Rating:

5 Small Stars
Outcast of Earth
Started a new series with this book and wasn’t really sure what to expect.  Even with the prologue didn’t give me any idea of what was coming.  I thought this was going to be some kind of space detective story, but that was totally wrong.
Solomon Cready is our main character and that sounds like a name for a main character.  It’s easy to pronounce and probably was the results of someone knowing a thing or two to name their child, Solomon.  Only thing is, this Solomon is a thief, a very good thief that has done something really stupid and bad.  He’s going to prison and there’s no way out of his situation, even if he could get out of it.  What he did was unthinkable for him on a few months before.  Yet, the deed is done and now he’s going to pay with his life.  Or is he?
The normal penalty for murder in 2205 is to be shipped out to Jupiter’s moon, Titan, where you will dig frozen CO2 ice until you hit a methane pocket and blow yourself to kingdom come.  In chains and headed up the space elevator in the most minimal of transport boxes, Cready and the other criminals with him definitely don’t have much to look forward to.  Then they meet Warden Coates of the Department of Justice and Defense.  He’s the sick bastard that will be transporting this bunch of criminals all the way to Titan.  Only this trip won’t be done in a jump ship.  No, that’s too expensive to waste on mere criminals.  Much to Warden Coates’ delight, he gets to show these new criminals their “star ship” and its accommodations.  Those accommodations are best described as coffins!  In actuality, they are suspended animation or sleep pods which will barely keep a human alive on their long journey to Titan.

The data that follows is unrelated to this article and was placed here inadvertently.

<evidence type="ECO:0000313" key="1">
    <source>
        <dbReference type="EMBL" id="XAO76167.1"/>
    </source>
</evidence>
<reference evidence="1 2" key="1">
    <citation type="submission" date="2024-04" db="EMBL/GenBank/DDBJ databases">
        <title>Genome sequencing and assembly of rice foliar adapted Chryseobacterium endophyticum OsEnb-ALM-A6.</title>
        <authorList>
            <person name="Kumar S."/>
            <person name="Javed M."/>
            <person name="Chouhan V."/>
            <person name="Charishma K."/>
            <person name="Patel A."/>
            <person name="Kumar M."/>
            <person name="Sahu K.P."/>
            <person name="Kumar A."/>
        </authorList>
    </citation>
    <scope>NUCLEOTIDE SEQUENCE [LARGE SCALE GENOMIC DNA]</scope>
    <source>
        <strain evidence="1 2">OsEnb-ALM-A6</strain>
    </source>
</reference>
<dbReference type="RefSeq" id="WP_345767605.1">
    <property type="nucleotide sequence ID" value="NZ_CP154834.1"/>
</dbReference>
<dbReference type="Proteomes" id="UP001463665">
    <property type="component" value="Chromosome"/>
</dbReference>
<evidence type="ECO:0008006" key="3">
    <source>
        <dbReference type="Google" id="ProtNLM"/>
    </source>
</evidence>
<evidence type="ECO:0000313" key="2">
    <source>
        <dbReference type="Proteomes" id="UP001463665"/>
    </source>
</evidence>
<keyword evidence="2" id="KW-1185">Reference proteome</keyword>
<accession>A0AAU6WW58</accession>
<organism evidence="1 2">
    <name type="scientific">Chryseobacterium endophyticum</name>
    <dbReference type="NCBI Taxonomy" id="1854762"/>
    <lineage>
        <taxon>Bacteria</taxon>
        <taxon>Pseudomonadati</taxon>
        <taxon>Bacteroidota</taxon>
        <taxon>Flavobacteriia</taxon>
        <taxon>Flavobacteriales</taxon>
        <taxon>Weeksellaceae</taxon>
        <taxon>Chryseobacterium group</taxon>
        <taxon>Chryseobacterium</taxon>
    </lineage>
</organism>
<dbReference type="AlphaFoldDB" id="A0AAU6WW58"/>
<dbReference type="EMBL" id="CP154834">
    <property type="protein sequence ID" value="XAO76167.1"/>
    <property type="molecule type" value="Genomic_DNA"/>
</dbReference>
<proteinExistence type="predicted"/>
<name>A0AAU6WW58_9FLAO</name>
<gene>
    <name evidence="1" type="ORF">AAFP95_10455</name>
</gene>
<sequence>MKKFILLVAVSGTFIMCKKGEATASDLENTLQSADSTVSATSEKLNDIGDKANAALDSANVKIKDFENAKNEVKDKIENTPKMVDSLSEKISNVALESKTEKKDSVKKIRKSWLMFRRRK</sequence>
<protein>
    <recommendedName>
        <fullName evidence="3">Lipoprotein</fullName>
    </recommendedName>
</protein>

Only after an unknown amount of time, Solomon Cready is woken from his deep sleep to find out he’s now on Ganymede, a Marine Training Base.  Some how a select few of those criminals that left Earth were short-stopped and expected to become Marines; Outcast Marines.  Their term of enlistment was 12 years.  As long as they passed the physical conditioning and the training, they would live out their contract and then were free to do as they pleased.  Only, they had to live past their upcoming training and that wasn’t guaranteed.  What was guaranteed was that if they failed anywhere along the line for any reason, any reason, they would be shipped right to Titan and spend the rest of their life wondering why they had failed!
Solomon Cready isn’t especially military; he’s never had any kind of military training, but his activities as one of the better thieves on Earth taught him how to think strategically and tactically.  You couldn’t just waltz into a building to steal some precious object without knowing how to do it correctly.  He also had to work with some pretty questionable people and he trusted no one.  Now some of his civilian skills would be put to the test.  One thing Solomon already knew was that he was very good at solving puzzles.
I really like the way the story was written.  It’s not too far out in what they are doing.  Still there are some inconsistencies in the story.  One mission in particular has Cready and his squad doing a “Search and Rescue”, yet he’s just assigned the submission of locating a downed shuttle.  Once that’s done, his team is told to return to base with their mission accomplished, yet he’s found the person that they were searching for but questions whether he should actually rescue her.  He doesn’t have any way to contact his higher HQ during this entire mission which is pretty strange.  He knows he’s just one slip-up from getting shipped to Titan, so does he complete the mission as he feels he should or does he blindly obey Command and leave the hostage?  Read the book to find out.
Lastly, this book seemed short.  Or maybe I’m just reading faster now days.  Either way, it kept me involved right up to the end; a very good book.  I’m looking forward to the next book in the series.